Matthew Pletzer, Lift Consulting LLC

IB’s Professional of the Week is the premier way to meet Dane County’s professionals. This week features Matthew Pletzer, CEO, Lift Consulting LLC.

What are the most challenging and rewarding aspects of your job and why?

I would say the most challenging aspect of my job is to help others self-discover what they need to do to improve their business. It’s easy to tell others what they should do, but when we do so we believe that they don’t own the solution and accountability to the solution goes down. If we can get our clients to self-discover the solution, the personal buy-in to that solution goes up exponentially, and results do, as well. This process can take some time and patience.

Who do you look up to or admire in business and why?

Marcus Lemonis is someone who I admire. I do not know him personally, but I admire how he leads (or at least how I perceive he leads based upon what I see on television). I believe being a servant leader is one of the most important characteristics that great leaders share, and I strive to emulate this aspect of his personality. On the show The Profit, Lemonis is often portrayed digging in and doing the lowest paying jobs. To me, this shows his employees how to lead, and that actions speak louder than words. I also believe Lemonis is an expert at having crucial conversations. He does not shy away from tough discussions, but he handles them professionally from an “adult” ego state. He takes the emotions out of challenging situations, thereby diffusing them quicker than most.

What has been the high point of your career so far?

The high point of my career was when Lift Consulting passed the three-year mark. This is often when many organizations fail. It proved to me that what we provide is valuable for our clients and we are making a demonstrable impact, which is one of our core values. Typically at year three, referrals begin to become a bigger part of your business. Luckily, this remains true for us. Referrals are your best litmus test in regard to the value you provide your clients, centers of influence, and employees. Now that we are in year five, we are fortunate to have transitioned to greater than an 80 percent referral-driven business model.

Thinking back on your career, what advice would you give your 21-year-old self?

Take more risk and buy real estate, or take the time to develop a business with a passive income stream. I’m an advocate for working smarter rather than harder. Early in my career, I found success in corporate America and made a good income. With that said, I was tied to the “golden handcuffs.” I was risk averse. I’ve since realized that those who take greater educated risks tend to be those who succeed. If you are going to bet on anyone, why not bet on yourself?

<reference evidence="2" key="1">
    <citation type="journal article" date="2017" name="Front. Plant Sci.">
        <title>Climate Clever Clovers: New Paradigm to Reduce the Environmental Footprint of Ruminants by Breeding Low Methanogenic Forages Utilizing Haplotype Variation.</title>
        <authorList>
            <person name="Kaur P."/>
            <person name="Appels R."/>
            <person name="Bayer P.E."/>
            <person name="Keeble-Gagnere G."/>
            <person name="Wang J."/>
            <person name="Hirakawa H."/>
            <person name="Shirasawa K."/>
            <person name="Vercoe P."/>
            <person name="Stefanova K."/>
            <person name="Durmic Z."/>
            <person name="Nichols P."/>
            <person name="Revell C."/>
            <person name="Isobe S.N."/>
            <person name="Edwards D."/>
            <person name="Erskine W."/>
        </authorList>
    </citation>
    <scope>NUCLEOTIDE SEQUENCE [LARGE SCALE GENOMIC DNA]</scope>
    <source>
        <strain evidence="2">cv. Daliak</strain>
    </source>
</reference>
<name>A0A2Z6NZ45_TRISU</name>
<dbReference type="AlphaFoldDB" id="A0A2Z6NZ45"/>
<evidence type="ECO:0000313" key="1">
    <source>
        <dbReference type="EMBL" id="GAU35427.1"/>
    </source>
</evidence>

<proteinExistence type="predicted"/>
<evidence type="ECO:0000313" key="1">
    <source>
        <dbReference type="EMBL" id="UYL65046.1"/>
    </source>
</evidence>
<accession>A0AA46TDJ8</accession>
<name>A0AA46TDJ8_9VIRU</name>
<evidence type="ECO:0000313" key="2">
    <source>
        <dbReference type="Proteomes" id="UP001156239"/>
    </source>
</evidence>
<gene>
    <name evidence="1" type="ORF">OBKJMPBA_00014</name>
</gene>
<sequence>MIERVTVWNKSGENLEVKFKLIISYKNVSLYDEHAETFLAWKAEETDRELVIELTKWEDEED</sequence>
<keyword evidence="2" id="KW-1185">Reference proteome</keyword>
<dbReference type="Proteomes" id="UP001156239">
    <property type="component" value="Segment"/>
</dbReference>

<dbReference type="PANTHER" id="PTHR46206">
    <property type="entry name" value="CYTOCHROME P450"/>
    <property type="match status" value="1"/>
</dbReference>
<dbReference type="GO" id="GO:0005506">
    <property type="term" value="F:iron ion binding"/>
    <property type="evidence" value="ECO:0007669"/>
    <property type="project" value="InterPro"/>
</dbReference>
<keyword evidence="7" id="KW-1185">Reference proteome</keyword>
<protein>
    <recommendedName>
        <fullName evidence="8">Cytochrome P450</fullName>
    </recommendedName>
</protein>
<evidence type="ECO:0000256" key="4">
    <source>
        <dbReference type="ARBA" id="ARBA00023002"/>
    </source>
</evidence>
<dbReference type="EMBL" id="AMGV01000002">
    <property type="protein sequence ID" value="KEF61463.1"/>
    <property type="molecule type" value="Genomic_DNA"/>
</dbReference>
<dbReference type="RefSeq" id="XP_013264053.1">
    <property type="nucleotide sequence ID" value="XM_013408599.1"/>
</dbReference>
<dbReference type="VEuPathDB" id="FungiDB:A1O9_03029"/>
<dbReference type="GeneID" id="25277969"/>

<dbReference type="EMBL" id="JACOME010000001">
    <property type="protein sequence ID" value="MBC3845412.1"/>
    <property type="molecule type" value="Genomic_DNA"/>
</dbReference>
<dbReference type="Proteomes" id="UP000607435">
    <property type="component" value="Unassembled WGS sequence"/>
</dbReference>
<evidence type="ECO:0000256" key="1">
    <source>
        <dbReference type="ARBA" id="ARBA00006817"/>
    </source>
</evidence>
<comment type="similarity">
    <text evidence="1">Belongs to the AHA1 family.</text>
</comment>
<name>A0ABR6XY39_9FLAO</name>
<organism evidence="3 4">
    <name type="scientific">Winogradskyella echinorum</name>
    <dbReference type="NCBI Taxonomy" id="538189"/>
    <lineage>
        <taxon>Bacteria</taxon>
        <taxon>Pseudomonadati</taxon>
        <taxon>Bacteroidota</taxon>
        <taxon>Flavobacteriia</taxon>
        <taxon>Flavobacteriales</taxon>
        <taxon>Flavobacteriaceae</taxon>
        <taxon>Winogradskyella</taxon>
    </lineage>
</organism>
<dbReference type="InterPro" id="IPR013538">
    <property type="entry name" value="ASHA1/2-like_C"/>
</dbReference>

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What would you say are the best things about living and working in Dane County?

Dane County is supportive and our “Dane Buy Local” mentality is amazing. In business, I often find who you know is a huge element of one’s success. In Dane County, we are such a tight-knit community, and many are open to sharing their network to others to help them in a time of need. That pay-it-forward mentality always comes back in the end from my experience. Our company would not be where it is today without the help of many in this community. We are very grateful for the givers-gain mentality of Dane County, and we do our best to emulate the same.

Do you have any secret talents or abilities that people would be surprised to discover?

This is a hard one. I’m pretty boring from this aspect. With that said, through our sales process I do believe in a way I’m able to “tell the future” a bit. In reality I cannot, but through psychology I believe we have a better indication of “what’s going to happen next” in the sales process more than most. It’s a blessing and a curse at times. I can tell when we are going to win a deal or lose a deal, and sometimes I do not like the answer. That said, I owe this all to Sandler Training. I did not have this talent before Sandler. The beauty of it is that it can be a learned talent.

What are your guilty pleasures?

One of my guilty pleasures is watching an animated film with my twin daughters. They are five years old and finally at the age where they watch movies that are geared toward kids but often have innuendos that are geared toward adults. On occasion, I’ll be really into the movie and it will be time for my kids to go to bed, but I will keep watching the movie without them. My wife thinks I’m crazy and a total dork (which I am), but I want to see how the story ends!

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